(Reuters) – Armenian Prime Minister Nikol Pashinyan traded new accusations on Monday with the president of Azerbaijan, saying his neighbour was failing to take action on a treaty to end 30 years of hostility over Nagorno-Karabakh.
The dispute over the region, a mountainous territory inside Azerbaijan controlled since the 1990s by ethnic Armenians, flared in 2020 into a six-week war in which Azeri troops regained swathes of territory. The two sides agreed to work on a peace plan after Russia brokered a ceasefire.
Pashinyan, quoted by Russian and Armenian news media, said Azerbaijan was politicising peace efforts, including the issue of building a rail link through Armenia between Azerbaijan and its western enclave of Nakhichivan.
The target of large protests in recent weeks accusing him of making too many concessions on Karabakh, Pashinyan also said more than 50 Armenian servicemen faced treason charges.
While Pashinyan and Azerbaijan President Ilham Aliyev have held a series of meetings in the past 18 months, progress towards a peace treaty has been slow.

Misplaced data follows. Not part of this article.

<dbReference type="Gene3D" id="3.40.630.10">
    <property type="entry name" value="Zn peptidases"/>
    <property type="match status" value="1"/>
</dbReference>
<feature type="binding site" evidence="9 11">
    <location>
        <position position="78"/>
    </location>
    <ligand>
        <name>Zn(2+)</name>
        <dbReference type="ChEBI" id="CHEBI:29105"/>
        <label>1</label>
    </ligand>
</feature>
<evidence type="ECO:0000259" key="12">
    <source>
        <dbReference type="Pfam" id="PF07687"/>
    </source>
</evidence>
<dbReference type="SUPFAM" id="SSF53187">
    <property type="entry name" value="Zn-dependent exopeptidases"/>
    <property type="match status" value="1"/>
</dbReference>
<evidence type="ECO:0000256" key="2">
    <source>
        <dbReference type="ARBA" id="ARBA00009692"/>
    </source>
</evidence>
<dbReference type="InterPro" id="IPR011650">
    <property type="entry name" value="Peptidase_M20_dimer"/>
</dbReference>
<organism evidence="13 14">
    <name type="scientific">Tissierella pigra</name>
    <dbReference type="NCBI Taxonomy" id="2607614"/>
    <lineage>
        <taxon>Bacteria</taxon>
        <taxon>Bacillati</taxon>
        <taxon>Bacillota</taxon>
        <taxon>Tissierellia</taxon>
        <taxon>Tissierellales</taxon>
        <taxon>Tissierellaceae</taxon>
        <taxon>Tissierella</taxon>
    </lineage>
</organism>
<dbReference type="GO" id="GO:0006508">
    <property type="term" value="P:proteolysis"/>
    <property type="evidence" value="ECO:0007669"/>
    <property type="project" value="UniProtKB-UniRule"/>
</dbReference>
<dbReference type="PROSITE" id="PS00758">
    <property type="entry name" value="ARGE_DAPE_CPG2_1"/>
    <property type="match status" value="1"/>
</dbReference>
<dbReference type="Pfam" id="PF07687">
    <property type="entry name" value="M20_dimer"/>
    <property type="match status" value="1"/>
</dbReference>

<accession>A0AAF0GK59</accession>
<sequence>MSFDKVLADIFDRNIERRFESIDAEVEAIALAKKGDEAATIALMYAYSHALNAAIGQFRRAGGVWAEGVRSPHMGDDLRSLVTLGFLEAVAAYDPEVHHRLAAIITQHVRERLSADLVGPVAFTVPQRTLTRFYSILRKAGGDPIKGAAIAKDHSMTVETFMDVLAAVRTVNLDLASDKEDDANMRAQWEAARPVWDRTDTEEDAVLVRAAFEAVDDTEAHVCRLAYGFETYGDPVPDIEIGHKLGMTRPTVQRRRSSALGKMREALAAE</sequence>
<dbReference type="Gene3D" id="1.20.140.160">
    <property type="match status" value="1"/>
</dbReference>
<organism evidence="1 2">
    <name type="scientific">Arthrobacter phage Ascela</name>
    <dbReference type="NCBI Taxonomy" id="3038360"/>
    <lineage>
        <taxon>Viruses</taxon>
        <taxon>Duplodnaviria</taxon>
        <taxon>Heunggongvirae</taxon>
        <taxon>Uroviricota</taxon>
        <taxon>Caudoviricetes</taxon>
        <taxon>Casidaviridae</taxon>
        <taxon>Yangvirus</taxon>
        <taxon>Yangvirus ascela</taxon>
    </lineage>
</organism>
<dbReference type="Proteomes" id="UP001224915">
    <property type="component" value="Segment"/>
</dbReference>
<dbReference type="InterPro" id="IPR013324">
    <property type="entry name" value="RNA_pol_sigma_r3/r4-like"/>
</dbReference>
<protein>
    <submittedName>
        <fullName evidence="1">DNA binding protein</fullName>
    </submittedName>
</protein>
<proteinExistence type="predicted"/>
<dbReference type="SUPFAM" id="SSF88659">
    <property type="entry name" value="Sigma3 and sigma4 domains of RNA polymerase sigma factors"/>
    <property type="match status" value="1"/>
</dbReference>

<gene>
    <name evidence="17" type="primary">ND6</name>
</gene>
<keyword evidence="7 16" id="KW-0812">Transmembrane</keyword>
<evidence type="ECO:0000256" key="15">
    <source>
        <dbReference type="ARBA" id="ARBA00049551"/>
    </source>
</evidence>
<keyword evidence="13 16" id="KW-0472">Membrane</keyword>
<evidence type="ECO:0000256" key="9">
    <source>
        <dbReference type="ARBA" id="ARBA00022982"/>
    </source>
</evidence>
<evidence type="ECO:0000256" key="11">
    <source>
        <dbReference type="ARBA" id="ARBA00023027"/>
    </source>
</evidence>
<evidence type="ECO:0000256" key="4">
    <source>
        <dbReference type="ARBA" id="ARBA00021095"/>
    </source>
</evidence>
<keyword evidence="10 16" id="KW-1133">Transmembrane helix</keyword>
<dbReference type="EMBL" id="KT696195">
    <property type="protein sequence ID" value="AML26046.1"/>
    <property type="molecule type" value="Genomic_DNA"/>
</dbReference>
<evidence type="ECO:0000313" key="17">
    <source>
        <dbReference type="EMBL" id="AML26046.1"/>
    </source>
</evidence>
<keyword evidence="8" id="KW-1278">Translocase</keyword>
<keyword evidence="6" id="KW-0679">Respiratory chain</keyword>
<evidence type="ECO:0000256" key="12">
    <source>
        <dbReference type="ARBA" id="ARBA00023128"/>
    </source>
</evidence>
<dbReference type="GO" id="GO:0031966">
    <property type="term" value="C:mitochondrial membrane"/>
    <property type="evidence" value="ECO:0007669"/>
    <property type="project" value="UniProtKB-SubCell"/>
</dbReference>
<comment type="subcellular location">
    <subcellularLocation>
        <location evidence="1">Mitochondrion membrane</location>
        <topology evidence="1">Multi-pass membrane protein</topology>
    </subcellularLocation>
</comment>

“Azerbaijan refuses to talk, publicly accusing Armenia of refusing to talk,” Armenia’s Armenpress news agency quoted Pashinyan as telling an online news conference. “My assessment is one: it is done to legitimise a new war against Armenia.”
On the allegations against Armenian officers, Russia’s TASS news agency said Pashinyan told reporters that “a great many affairs are now happening behind closed doors and the public is unaware of them … More than 50 serviceman are accused of espionage and treason.”
The TASS account gave no further details.
Aliyev last week accused Armenia of inaction on the treaty.
Armenia was failing to abide by its “legal obligations” to allow free access for construction of the rail line, Azerbaijani media quoted him as saying after talks with Russian Foreign Minister Sergei Lavrov.
Pashinyan said Aliyev was blocking progress on the issue by linking it to the return to Armenia of prisoners of war.
(Reporting in Winnipeg by Ronald Popeski; editing by Richard Pullin)